March 17, 2011 - The Security Council votes to impose a no-fly zone over Libya and take "all necessary measures" to protect civilians.
March 19, 2011 - French fighter jets begin enforcing the no-fly zone over Libya.
March 19, 2011 - The U.S. launches more than 100 Tomahawk missiles at targets in Libya in Operation Odyssey Dawn.
May 16, 2011 - The chief prosecutor of the International Criminal Court, Luis Moreno-Ocampo, requests arrest warrants for Gadhafi, his son Saif and his brother-in-law, saying the court has evidence that the three committed crimes against humanity during the Libyan civil war.
August 24, 2011 - The National Transitional Council (NTC), the rebels political movement, claims rebels now control 90% of the country and plan to move ministries from its base of Benghazi in the east to Tripoli. The NTC will have the primary responsibility for the restoration of law and order when the conflict is over.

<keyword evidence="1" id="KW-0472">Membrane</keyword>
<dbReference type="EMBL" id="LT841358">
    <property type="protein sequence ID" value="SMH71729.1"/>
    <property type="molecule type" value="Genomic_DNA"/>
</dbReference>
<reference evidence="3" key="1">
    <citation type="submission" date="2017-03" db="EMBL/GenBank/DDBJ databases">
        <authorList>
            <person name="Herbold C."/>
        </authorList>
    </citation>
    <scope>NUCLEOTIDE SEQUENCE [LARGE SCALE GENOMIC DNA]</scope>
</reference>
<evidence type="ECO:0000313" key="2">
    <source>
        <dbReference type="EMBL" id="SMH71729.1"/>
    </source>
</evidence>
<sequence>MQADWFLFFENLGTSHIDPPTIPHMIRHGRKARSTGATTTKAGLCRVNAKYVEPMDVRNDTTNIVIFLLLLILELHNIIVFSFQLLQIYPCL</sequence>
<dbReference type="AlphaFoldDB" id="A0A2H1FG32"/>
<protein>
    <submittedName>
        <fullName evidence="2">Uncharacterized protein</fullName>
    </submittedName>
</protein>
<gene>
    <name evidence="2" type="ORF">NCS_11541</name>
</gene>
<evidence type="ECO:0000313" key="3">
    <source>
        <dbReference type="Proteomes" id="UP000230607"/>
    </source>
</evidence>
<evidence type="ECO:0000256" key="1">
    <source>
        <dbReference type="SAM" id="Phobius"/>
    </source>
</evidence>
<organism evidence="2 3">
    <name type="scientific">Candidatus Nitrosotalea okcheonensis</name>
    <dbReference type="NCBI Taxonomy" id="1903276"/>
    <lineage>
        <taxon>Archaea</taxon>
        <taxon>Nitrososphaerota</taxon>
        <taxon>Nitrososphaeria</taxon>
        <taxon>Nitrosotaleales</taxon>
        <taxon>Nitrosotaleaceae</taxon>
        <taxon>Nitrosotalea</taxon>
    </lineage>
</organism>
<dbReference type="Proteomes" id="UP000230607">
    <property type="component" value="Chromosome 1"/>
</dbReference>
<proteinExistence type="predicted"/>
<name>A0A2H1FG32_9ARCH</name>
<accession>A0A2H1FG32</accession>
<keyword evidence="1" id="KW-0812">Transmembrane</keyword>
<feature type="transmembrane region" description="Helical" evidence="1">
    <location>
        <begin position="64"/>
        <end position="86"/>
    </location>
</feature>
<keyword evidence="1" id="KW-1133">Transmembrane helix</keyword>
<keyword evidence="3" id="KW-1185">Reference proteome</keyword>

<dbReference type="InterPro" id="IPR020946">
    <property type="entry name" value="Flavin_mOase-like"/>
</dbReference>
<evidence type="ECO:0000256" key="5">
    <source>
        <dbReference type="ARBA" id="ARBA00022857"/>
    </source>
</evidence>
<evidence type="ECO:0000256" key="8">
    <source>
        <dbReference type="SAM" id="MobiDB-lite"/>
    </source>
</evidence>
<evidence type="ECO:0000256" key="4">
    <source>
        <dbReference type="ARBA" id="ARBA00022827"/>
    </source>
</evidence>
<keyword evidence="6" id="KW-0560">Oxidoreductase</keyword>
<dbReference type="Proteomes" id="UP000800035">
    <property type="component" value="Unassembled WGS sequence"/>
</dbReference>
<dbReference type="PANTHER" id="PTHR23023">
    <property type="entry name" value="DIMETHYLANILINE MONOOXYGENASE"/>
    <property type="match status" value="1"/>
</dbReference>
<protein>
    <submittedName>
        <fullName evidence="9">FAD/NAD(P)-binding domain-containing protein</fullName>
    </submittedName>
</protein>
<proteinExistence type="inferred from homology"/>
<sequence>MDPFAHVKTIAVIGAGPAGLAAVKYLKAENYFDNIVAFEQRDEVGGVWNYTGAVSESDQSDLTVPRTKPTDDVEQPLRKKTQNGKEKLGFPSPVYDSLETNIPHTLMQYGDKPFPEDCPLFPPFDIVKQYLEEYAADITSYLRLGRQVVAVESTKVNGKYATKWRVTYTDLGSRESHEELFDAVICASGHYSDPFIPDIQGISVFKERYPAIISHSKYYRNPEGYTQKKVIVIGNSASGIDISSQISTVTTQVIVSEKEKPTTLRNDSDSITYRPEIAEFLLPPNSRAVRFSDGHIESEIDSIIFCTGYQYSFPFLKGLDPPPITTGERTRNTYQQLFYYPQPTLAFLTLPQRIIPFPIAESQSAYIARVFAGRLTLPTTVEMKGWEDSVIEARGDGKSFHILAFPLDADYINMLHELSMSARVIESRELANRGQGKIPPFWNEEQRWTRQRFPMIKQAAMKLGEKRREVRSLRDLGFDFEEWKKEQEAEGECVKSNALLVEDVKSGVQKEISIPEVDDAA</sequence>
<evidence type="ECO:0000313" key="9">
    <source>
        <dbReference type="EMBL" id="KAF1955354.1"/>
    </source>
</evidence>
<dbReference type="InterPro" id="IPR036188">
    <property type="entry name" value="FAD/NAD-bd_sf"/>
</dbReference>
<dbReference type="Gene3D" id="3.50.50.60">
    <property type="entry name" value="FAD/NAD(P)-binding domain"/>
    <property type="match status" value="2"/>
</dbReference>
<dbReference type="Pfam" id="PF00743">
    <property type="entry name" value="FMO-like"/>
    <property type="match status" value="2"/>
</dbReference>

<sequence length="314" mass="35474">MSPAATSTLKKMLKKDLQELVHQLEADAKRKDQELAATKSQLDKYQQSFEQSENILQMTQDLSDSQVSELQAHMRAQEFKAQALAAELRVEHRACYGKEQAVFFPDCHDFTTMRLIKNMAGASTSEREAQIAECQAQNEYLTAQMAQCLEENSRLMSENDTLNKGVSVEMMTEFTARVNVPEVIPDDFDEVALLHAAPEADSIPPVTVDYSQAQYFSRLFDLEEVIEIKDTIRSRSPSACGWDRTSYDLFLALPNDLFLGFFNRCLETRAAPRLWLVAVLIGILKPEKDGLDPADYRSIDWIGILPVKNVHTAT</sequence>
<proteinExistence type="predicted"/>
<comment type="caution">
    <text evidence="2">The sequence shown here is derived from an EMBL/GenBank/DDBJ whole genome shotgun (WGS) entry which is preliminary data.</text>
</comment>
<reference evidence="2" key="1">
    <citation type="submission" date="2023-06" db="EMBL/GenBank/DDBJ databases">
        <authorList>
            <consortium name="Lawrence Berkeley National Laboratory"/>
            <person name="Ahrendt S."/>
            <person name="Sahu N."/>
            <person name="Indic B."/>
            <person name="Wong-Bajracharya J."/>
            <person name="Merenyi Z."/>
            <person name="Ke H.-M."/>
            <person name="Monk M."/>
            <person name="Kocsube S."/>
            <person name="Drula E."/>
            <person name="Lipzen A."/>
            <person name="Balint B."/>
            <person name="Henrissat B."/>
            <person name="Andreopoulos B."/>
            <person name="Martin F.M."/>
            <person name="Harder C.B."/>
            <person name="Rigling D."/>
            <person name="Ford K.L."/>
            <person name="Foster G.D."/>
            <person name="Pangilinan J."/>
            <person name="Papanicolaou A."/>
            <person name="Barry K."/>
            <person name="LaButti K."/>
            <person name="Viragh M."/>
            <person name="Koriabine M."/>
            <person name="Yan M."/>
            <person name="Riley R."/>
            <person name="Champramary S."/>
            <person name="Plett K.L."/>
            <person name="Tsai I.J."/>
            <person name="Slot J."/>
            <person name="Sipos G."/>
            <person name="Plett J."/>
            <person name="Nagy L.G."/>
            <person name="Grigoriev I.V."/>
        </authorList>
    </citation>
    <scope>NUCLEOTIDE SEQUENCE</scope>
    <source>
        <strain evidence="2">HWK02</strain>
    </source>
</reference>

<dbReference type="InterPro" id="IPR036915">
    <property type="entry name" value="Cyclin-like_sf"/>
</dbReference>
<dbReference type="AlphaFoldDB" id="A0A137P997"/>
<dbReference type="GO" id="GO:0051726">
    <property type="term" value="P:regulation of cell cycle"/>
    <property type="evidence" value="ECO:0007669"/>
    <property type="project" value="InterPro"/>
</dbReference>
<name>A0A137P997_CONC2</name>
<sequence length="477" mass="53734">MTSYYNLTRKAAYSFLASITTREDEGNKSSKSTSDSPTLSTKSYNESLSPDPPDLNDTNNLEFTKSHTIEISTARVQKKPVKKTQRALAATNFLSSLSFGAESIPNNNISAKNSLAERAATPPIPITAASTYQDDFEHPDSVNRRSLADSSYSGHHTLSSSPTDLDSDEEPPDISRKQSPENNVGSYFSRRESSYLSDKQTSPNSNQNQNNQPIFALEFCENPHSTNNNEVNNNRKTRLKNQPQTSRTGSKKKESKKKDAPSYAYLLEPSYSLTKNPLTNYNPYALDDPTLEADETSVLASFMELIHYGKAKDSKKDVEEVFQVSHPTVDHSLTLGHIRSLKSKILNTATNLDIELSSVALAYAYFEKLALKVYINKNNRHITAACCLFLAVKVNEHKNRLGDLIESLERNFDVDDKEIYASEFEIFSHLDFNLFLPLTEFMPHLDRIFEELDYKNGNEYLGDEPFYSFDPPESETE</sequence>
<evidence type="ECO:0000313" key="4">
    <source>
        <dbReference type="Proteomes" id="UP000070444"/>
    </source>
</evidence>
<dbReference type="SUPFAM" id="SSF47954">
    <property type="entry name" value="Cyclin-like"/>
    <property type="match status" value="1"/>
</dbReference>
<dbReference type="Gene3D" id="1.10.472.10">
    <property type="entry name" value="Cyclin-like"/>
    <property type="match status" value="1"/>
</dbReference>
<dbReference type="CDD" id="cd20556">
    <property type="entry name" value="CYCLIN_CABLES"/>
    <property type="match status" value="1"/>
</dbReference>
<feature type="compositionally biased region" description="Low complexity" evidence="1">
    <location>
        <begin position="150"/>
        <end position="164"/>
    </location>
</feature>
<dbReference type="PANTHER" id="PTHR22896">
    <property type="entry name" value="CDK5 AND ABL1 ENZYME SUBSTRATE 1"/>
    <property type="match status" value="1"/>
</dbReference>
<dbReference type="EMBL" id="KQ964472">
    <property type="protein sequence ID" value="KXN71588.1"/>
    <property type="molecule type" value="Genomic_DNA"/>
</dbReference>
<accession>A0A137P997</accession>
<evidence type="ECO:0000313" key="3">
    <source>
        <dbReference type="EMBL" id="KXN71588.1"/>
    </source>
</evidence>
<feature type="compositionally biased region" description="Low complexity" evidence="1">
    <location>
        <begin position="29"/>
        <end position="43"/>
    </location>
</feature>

October 27, 2011 - The Security Council votes unanimously to end military operations in Libya. The adopted resolution effectively cancels the NATO mission in Libya as of October 31, 2011.
October 30, 2011 - It is announced that two sites containing chemical weapons have been found in Libya. Prime Minister Mahmoud Jibril says the Organization for the Prohibition of Chemical Weapons (OPCW) has been notified.
October 31, 2011 - The NTC elects Abdurrahim El-Keib, an electrical engineering professor, as the acting prime minister.
November 19, 2011 - Saif al-Islam Gadhafi, Moammar Gadhafi's son, is captured after a firefight in southern Libya.
November 23, 2011 - Acting Prime Minister Abdurrahim El-Keib names 25 people to the Transitional Executive Board, Libya's new cabinet.
December 16, 2011 - The Security Council lifts sanctions on the Central Bank of Libya and the Libyan Foreign Bank.
May 20, 2012 - Abdel Basset Ali al-Megrahi dies in Libya at 60 years old, the only person convicted of the 1988 bombing of Pan Am flight 103 over Lockerbie, Scotland.